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paddygarcia
paddygarcia Reader
7/30/21 7:32 a.m.

So they sent you the wrong tool but you have to pay shipping again?

Hungary Bill (Forum Supporter)
Hungary Bill (Forum Supporter) PowerDork
7/30/21 8:13 a.m.

It's Friday morning now, and I decide "enough is enough", I'm going to drill those easy-outs out, and get crack-a-lackin at those sway bar bolts:

 

To tap a M8x1.25 bolt, Google tells me that I need to punch a 6.8mm hole.

No prob Bob, I get out my sharpest aircraft grade drill bits, AAAAAAAND....

 

 

Nothin.

Any imperfection you see in that there remainder of an easy out, isn't from my bit because that thing couldn't even make dust sized shavings from is beast...

I'm not above getting my butt kicked by an easy-out, but my success rate with these bolts is getting dismal.

 

Anyhoo, speaking of 5:30 in the morning, look who came to visit!

 

Time to wrap it up, and I need a quick win before I hit quitting time, so I decided to go back at that heater control valve.

Two 10m bolts, and I gotta remove the cowl to get to them.  The cowl is held in place with 5 sheet metal screws, and the hood is still on the truck, so I'll be using a stubby phillips and a 90-deg phillips to get at them:

 

here we are again:

1/8th turn....  I wonder what time it is...

1/8th turn... I'll probably paint that ignition coil mount when I take it out.  it looks like it's starting to rust....

1/8th turn...

1/8th turn... Where did the dogs go?  are they in the garage?

1/8th turn...

1/8th turn... (my best Vin Diesel voice) "I live my life an eighth of a turn at a time..."

(chuckling ensues until the fastener an be twisted by hand

and repeat for four screws.

Which brings me to screw #5...  The one directly in the middle of the panel...  it's free spinning....

At first I try to put some tension on it by prying up with a screwdriver while turning the stubby screw driver like in the picture below:


 

but nothing happened there either.

At this time, I'm a bit tired of constantly getting my butt kicked by swaybar bolts that I didnt break, head bolts and easy outs that I did break, 12mm thermostat bolts that insisted on bringing threads with them, 10mm bolts that free spin on the firewall...  I decide that a free-spinning sheetmetal screw is where I draw the line...

I get my two favorite pry-drivers and:


CRUNCH.

Screw you screw.  I win.

(But I'm also out of time, so the panel is still installed)

Fun stuff

java230
java230 UberDork
7/30/21 9:34 a.m.

I have never had any luck drilling EZ outs. I kind of avoid them for exactly that reason....

 

Time to learn to weld and weld a nut onto those broken off bits. Hopefully the welding heat will help free the rust a bit too.

Hungary Bill (Forum Supporter)
Hungary Bill (Forum Supporter) PowerDork
7/31/21 1:10 a.m.
paddygarcia said:

So they sent you the wrong tool but you have to pay shipping again?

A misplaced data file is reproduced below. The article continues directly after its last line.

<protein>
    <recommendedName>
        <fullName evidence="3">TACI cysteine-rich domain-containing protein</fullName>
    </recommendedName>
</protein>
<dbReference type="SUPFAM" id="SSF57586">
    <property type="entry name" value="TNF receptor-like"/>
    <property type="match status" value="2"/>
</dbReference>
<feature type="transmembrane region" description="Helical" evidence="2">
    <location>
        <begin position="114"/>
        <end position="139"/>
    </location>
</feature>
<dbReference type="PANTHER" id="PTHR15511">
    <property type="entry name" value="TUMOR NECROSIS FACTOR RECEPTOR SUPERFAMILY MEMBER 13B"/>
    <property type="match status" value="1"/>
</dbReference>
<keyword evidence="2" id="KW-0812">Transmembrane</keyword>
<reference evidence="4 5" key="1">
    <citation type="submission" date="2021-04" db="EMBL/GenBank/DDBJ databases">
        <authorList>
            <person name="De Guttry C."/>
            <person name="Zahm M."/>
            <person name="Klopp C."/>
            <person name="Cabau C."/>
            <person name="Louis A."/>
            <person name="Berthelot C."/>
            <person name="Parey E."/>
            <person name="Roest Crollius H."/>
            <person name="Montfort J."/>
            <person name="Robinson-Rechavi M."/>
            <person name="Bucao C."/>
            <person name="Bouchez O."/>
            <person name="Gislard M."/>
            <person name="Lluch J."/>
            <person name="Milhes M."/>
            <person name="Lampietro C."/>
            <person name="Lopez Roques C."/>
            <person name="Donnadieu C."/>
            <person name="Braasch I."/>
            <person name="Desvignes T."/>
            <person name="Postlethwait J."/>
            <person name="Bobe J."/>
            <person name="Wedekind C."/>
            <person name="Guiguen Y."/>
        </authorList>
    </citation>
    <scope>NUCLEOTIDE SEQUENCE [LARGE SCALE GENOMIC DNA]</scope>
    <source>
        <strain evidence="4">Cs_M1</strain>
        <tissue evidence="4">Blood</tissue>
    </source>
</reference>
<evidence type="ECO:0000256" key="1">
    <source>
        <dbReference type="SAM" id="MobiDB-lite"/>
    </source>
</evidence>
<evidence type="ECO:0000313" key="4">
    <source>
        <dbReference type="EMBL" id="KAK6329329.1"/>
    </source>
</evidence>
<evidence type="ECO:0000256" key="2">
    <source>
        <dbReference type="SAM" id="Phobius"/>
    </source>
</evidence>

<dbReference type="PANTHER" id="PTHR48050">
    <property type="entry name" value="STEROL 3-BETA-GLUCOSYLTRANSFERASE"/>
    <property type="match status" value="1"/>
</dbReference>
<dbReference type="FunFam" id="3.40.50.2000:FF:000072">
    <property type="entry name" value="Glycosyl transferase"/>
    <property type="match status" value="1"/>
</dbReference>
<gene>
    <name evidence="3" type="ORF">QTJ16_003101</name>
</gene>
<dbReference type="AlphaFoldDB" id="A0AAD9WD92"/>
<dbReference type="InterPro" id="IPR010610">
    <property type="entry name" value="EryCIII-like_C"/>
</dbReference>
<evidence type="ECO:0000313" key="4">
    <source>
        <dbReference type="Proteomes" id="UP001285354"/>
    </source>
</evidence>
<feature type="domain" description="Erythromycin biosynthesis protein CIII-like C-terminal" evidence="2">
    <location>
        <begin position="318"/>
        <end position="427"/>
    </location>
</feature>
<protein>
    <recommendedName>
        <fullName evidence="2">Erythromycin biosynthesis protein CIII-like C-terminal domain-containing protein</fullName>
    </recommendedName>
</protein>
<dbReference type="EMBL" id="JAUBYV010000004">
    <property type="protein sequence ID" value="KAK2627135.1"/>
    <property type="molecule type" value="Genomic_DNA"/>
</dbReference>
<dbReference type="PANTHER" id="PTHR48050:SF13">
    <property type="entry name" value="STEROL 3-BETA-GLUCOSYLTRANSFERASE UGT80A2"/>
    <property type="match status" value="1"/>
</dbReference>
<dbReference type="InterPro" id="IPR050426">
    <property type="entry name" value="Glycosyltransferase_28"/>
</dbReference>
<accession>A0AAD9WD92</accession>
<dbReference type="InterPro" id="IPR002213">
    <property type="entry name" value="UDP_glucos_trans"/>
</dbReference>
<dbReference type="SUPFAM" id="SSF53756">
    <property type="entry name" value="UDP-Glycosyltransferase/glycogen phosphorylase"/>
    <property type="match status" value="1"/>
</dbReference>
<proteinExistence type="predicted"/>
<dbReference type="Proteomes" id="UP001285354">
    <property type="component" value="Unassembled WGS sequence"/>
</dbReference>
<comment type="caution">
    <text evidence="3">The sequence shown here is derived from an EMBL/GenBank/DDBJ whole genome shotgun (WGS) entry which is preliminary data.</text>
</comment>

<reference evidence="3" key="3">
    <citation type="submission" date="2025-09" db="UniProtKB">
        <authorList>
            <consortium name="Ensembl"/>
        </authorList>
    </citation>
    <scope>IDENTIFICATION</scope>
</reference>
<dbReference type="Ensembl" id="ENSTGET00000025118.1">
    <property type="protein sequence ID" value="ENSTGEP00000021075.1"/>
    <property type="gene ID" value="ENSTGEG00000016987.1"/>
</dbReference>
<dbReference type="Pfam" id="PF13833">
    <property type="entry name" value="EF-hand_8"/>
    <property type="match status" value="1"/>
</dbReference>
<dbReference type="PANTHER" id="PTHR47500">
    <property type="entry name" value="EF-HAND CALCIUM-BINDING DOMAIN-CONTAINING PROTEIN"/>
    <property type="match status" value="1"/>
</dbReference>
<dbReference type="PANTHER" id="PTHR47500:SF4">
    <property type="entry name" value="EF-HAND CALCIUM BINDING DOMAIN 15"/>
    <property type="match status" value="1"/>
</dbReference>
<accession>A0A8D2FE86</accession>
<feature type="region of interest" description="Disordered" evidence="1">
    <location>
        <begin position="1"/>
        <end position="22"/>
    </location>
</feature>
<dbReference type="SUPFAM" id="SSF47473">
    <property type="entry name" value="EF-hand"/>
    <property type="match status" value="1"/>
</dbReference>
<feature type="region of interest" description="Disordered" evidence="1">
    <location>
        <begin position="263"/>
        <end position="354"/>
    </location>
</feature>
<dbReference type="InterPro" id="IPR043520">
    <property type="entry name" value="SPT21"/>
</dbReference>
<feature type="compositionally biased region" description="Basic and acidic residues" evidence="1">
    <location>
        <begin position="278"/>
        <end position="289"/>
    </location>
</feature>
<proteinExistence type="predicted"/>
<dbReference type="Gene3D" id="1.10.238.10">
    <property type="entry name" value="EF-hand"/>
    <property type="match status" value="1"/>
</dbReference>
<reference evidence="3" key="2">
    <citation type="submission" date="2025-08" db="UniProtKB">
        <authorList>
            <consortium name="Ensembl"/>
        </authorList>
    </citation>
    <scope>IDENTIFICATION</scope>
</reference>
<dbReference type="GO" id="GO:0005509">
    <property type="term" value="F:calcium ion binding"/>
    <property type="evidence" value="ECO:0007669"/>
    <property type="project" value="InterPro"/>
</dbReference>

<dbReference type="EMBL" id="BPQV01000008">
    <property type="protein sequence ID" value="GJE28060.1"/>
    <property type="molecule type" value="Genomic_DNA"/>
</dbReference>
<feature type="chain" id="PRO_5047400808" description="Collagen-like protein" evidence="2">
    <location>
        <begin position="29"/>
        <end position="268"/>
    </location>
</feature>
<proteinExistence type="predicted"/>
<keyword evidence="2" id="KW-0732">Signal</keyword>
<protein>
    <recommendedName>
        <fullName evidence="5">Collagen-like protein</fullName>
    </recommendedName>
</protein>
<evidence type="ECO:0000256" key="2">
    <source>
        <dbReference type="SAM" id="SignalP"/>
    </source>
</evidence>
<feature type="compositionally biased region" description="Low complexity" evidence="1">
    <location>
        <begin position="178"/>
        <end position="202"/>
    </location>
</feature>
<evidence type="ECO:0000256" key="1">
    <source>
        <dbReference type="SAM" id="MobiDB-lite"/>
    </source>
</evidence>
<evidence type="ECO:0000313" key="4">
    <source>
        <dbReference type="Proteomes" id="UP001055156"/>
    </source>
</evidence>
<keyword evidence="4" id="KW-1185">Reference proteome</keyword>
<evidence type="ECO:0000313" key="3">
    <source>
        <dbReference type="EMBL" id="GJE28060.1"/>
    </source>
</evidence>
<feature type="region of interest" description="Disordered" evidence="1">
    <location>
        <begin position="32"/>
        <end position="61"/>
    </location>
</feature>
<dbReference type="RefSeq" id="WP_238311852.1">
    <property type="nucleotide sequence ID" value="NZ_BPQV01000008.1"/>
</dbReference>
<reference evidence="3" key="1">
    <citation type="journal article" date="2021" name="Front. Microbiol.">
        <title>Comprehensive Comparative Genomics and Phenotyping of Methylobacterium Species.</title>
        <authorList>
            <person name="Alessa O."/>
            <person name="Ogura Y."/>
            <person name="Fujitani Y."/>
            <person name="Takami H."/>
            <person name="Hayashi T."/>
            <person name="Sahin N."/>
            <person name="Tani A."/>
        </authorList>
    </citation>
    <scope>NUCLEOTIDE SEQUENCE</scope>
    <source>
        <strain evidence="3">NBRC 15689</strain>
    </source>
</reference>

Yup, and I'll gladly accept. 

 

They could have just as easily said "no prob, send it back and we'll..." 

And then I'd either be stuck with the wrong tool, or I'd be out shipping three times.   

Hungary Bill (Forum Supporter)
Hungary Bill (Forum Supporter) PowerDork
7/31/21 1:12 a.m.
java230 said:

I have never had any luck drilling EZ outs. I kind of avoid them for exactly that reason....

 

Time to learn to weld and weld a nut onto those broken off bits. Hopefully the welding heat will help free the rust a bit too.

You're giving me dangerous ideas...   I'm having thoughts where i drill the whole shebang out, weld nuts to plate steel, and weld those plates (nut side in) onto my frame...

Woody (Forum Supportum)
Woody (Forum Supportum) MegaDork
7/31/21 7:41 a.m.

Do those two new rockers look like they have the same ratio as the old one?

Woody (Forum Supportum)
Woody (Forum Supportum) MegaDork
7/31/21 7:53 a.m.
Woody (Forum Supportum) said:

Do those two new rockers look like they have the same ratio as the old one?

So then I continued reading after posting this.

Nevermind.

java230
java230 UberDork
7/31/21 1:08 p.m.
Hungary Bill (Forum Supporter) said:
java230 said:

I have never had any luck drilling EZ outs. I kind of avoid them for exactly that reason....

 

Time to learn to weld and weld a nut onto those broken off bits. Hopefully the welding heat will help free the rust a bit too.

You're giving me dangerous ideas...   I'm having thoughts where i drill the whole shebang out, weld nuts to plate steel, and weld those plates (nut side in) onto my frame...

I support this idea! 

 

Drilling is still going to be a bitch. Small hole saw to avoid the ez out part? 

Hungary Bill (Forum Supporter)
Hungary Bill (Forum Supporter) PowerDork
8/2/21 8:47 a.m.
Hungary Bill (Forum Supporter) said:

Also, here's the damage (er... I mean "order") sheet for today: